getxattr - retrieves the value of the extended attribute identified by name and associated with the given path in the file system.
The getxattr() system call gets the value of an extended attribute identified by name and associated with the given path in the file system. It is intended to be a companion to the setxattr(2) system call, which sets extended attributes.
There are a number of advantages and edge-cases to using getxattr(). One major advantage is that extended attributes can store data not defined by standard file attributes, such as security labels and access control lists, and more. Furthermore, the value and size of an extended attribute may change from one call to the next, with certain flags and options. This makes getxattr() a useful tool for implementing certain security schemes that require precise control over data.
A potential issue with using getxattr() is that it is vulnerable to Time of Check to Time of Use (TOCTOU) race conditions, which can be problematic for security-enhanced applications.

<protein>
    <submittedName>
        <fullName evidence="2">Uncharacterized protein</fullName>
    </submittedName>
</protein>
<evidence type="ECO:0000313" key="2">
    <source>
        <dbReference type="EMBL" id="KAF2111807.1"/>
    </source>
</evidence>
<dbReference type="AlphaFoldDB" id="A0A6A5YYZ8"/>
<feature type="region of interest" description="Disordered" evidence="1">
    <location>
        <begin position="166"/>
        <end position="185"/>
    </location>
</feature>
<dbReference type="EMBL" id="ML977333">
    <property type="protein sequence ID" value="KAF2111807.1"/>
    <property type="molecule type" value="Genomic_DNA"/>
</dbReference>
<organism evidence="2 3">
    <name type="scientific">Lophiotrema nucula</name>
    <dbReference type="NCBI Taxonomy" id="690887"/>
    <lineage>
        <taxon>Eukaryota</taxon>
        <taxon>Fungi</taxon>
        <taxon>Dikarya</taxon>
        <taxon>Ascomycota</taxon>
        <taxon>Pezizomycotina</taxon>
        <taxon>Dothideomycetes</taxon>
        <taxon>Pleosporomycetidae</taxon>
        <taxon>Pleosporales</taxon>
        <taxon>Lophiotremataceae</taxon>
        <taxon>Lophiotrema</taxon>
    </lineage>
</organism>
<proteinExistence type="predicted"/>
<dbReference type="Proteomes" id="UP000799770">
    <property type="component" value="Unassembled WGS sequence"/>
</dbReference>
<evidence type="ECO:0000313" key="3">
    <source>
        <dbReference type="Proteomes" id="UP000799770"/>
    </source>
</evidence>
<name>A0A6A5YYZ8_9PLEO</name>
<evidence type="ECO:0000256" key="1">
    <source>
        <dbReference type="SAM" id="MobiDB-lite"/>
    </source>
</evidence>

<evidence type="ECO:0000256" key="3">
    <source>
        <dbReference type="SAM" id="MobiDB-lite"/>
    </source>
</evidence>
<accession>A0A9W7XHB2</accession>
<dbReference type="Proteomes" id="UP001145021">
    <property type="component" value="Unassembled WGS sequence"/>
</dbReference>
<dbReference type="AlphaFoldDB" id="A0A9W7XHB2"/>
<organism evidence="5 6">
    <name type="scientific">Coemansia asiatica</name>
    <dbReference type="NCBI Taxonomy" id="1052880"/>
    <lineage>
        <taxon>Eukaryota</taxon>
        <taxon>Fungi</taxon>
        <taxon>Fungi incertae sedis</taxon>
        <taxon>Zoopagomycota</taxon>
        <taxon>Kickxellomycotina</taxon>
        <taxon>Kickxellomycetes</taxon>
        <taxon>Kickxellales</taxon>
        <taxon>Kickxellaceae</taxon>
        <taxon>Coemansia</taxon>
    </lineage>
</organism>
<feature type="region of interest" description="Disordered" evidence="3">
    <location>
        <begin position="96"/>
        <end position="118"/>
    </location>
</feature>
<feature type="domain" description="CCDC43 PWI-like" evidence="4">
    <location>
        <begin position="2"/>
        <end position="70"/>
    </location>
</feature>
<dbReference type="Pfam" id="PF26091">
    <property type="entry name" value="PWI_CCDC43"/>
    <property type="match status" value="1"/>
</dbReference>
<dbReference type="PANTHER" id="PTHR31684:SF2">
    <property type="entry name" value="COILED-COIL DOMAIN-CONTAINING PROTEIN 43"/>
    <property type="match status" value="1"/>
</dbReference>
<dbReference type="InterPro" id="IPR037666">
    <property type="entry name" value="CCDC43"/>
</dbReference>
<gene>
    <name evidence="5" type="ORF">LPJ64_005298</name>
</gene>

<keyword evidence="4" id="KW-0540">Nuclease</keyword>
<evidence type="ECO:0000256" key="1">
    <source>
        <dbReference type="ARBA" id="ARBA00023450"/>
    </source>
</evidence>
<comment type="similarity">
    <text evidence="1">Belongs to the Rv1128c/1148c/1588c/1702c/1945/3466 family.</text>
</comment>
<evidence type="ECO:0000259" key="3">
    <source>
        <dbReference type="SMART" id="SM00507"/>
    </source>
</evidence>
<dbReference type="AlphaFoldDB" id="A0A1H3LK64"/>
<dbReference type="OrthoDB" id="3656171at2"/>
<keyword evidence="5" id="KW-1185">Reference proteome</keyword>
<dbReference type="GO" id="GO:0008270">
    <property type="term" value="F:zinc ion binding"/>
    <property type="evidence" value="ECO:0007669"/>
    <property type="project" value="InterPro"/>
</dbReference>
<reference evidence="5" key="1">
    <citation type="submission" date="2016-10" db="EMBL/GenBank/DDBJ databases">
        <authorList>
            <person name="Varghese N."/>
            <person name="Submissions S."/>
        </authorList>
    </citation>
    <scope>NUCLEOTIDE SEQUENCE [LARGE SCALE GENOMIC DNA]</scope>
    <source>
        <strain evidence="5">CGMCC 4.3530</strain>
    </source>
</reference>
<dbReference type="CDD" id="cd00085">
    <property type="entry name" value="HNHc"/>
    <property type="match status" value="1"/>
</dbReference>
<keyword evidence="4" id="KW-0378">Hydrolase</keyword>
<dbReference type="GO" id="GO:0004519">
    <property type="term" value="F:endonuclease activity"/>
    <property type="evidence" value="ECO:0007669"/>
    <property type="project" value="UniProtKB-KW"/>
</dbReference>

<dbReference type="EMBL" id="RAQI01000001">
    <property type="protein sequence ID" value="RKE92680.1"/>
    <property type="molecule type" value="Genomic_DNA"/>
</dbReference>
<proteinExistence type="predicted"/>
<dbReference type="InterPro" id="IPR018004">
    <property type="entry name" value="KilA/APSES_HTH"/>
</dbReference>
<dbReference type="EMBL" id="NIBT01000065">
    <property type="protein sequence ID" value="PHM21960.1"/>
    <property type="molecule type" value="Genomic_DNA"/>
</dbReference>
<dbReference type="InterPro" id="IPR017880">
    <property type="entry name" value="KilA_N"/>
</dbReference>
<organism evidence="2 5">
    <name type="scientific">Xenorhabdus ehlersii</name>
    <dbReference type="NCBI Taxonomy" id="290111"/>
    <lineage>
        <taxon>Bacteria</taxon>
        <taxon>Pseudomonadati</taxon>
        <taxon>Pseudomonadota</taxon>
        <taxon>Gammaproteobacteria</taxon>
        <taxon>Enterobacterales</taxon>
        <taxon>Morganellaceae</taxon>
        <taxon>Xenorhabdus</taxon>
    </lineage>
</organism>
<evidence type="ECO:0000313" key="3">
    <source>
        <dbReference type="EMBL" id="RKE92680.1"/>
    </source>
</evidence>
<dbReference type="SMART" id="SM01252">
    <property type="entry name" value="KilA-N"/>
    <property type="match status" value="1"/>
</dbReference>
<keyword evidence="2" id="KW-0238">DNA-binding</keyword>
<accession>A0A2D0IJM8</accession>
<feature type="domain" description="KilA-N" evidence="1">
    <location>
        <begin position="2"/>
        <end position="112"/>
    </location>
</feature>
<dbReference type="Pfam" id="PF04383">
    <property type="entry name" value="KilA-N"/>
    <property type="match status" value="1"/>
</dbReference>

const char*[KU] - the relative or absolute path name of the file or directory.
const char*[KU] - the name of the attribute to retrieve.
void*[K] - a buffer to store the attribute's value.
size_t[K] - the size of the buffer (size of the attribute's value).
- K - Originated from kernel-space.
- U - Originated from user space (for example, pointer to user space memory used to get it)
- TOCTOU - Vulnerable to TOCTOU (time of check, time of use)
- OPT - Optional argument - might not always be available (passed with null value)
Kprobe + Kretprobe
To monitor and audit when getxattr() system calls occur and what their associated arguments are.
Example Use Case¶
getxattr() can be used to determine the value of security labels or access control lists on files and directories. This is often necessary for implementing robust security systems for applications that must maintain the integrity of the data on the system.
getxattr() is vulnerable to TOCTOU race conditions, which can result in unintended side-effects if not handled correctly.
This document was automatically generated by OpenAI and needs review. It might not be accurate and might contain errors. The authors of Tracee recommend that the user reads the "events.go" source file to understand the events and their arguments better.